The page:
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The dial and bezel of the Benthos 500 II aren’t quite one-to-one recreations of the original. You won’t find the Genéve and SA text below the Aquastar wordmark and the new edition features a fully lumed ceramic bezel. That said, the new Benthos 500 II hits all the right aesthetic notes, and the use of old radium lume really does feel appropriate here. I understand why some dislike the use of old radium lume, but that creamy color looks lovely against the deep black and the contrasting orange chronograph minutes hand. My only gripe — and one you can see clearly in the photos — is that the ceramic bezel is quite reflective, similar to a modern Rolex Submariner. It’s not a major issue but does go against the otherwise pure vintage vibe.

The dial of the Aquastar Benthos 500 II is utterly charming in a way that only watches designed in the 1960s and 70s seem to pull off. The blocky hands and indices, applied markers at 12, 3, 6, and 9, and bright orange seconds hand are all lovely, but the best part of the dial (in my opinion anyway) is the minute tracks that alternate white on black for black on white every five minutes. It’s the type of funky detail you only seem to find in watches born in that era.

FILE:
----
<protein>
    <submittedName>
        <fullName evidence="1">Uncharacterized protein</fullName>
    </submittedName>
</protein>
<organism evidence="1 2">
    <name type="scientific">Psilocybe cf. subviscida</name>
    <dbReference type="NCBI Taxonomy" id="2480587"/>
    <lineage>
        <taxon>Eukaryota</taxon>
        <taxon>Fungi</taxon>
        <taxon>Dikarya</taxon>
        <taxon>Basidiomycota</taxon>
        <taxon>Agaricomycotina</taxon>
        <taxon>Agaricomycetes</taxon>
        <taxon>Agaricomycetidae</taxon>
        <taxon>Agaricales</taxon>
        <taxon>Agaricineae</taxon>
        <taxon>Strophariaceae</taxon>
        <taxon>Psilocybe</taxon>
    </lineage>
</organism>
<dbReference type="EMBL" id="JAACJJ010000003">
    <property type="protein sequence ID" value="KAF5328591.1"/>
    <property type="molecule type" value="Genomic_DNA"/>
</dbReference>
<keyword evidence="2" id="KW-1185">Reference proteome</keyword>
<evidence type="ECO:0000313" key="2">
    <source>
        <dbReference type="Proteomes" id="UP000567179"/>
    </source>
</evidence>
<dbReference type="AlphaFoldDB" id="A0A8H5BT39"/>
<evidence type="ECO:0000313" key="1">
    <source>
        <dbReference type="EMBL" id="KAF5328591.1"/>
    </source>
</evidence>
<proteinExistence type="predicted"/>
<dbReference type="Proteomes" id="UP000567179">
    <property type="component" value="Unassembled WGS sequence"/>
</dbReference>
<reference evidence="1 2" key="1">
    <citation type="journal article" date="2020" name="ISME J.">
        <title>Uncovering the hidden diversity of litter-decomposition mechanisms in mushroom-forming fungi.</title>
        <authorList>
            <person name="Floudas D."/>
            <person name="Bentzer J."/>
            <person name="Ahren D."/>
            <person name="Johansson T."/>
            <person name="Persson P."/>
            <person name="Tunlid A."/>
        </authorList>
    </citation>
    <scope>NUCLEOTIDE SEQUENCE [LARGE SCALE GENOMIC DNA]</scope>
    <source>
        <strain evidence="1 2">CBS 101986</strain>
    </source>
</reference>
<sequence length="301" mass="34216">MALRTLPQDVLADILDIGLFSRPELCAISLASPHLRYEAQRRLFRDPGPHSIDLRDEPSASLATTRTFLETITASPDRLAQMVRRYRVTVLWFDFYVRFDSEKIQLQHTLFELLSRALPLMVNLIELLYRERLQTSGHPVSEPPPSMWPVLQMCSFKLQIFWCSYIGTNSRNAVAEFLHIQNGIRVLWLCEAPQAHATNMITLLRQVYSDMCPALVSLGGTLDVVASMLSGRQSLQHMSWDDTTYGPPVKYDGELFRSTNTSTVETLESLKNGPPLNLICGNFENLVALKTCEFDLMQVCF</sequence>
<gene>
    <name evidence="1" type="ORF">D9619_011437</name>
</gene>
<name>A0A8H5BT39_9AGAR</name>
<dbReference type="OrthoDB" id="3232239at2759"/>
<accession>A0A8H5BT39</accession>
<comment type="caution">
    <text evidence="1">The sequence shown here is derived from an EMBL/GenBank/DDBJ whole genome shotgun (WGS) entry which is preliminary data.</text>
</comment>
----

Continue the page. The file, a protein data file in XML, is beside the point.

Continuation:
What truly sets the Benthos 500 II apart from other divers — and the Benthos H1 for that matter — is the unique chronograph function. The chronograph in the Benthos 500 II is about as simple and stripped down as it gets, with only a center-mounted 60-minute totalizer and that single pusher at 2 o’clock. Unfortunately, this isn’t the type of chronograph that’s readily available for watch brands to purchase. To bring back the Benthos 500, Aquastar collaborated with Swiss movement manufacturer La Joux-Perret to create an all-new movement, the Calibre 1MPS. With this new caliber, you get all the same functionality of the 1970 original, along with a modern 60-hour power reserve. If you like the idea of chronograph functionality — especially one where you can use the pusher while submerged on a dive — but don’t like the clutter and complexity of dive chronographs, the Benthos 500 II is an ideal solution. That said, it does take a moment to get used to the fact that after activating the chronograph you don’t see any immediate movement.